**Abstract**:

Juedes and Lutz (1995)
proved a small span theorem for polynomial-time
many-one reductions in exponential time. This result says that for
language A decidable in exponential time, either the class of
languages reducible to A (the lower span) or the class of problems to
which A can be reduced (the upper span) is small in the sense of
resource-bounded measure and, in particular, that the degree of A is
small. Small span theorems have been proven for increasingly stronger
polynomial-time reductions, and a small span theorem for
polynomial-time Turing reductions would imply BPP ≠ EXP. In contrast
to the progress in resource-bounded measure,
Ambos-Spies, Merkle, Reimann, and Stephan (2001)
showed that there is no small span theorem
for the resource-bounded dimension of Lutz (2003), even for
polynomial-time many-one reductions.

Resource-bounded scaled dimension, recently introduced by Hitchcock,
Lutz, and Mayordomo (2004), provides rescalings of
resource-bounded dimension. We use scaled dimension to further
understand the contrast between measure and dimension regarding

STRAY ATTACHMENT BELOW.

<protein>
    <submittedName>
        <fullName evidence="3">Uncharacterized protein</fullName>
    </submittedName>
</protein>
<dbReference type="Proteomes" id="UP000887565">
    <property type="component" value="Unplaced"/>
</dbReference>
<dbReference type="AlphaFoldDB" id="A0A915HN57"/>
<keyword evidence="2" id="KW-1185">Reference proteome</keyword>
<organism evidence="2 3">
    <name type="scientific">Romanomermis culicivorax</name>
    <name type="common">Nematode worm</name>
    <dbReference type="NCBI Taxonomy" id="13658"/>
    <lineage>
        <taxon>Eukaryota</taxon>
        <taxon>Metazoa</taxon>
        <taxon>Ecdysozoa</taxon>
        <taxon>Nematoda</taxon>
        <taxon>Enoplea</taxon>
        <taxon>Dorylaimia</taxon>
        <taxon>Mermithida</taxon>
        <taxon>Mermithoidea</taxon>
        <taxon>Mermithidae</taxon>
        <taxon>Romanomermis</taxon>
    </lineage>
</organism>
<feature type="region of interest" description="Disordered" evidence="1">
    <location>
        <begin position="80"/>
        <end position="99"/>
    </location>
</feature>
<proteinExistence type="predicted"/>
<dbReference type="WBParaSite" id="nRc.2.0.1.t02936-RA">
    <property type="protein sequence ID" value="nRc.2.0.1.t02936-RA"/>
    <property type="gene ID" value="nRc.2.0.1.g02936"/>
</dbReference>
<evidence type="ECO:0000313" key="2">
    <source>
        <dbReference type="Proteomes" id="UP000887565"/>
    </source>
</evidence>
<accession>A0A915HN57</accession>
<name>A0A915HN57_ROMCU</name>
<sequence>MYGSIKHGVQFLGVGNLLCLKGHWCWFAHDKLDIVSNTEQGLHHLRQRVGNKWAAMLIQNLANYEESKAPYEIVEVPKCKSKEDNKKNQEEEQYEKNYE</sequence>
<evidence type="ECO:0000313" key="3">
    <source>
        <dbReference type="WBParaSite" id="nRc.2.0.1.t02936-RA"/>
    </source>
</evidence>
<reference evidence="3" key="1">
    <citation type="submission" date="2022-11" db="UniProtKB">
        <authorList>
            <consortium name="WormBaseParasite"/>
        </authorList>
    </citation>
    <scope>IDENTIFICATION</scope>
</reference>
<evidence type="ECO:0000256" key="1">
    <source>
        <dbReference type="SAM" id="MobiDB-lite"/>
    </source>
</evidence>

polynomial-time spans and degrees. We strengthen prior results by
showing that the small span theorem holds for polynomial-time many-one
reductions in the -3^{rd}-order scaled dimension, but fails to
hold in the -2^{nd}-order scaled dimension. Our results also
hold in exponential space.

As an application, we show that determining the -2^{nd}- or
-1^{st}-order scaled dimension in ESPACE of the many-one
complete languages for E would yield a proof of P = BPP or P ≠
PSPACE. On the other hand, it is shown unconditionally that the
complete languages for E have -3^{rd}-order scaled dimension 0
in ESPACE and -2^{nd}- and -1^{st}-order scaled
dimension 1 in E.

*SIAM Journal on Computing*, 34(1):170-194, 2004.

[PostScript | PDF | DOI link]*Proceedings of the*(Amherst, Massachusetts, June 21-24, 2004), pages 104-112. IEEE Computer Society Press, 2004.*19th IEEE Conference on Computational Complexity*

[DOI link]-
Technical Report cs.CC/0304030,
Computing Research
Repository, 2003.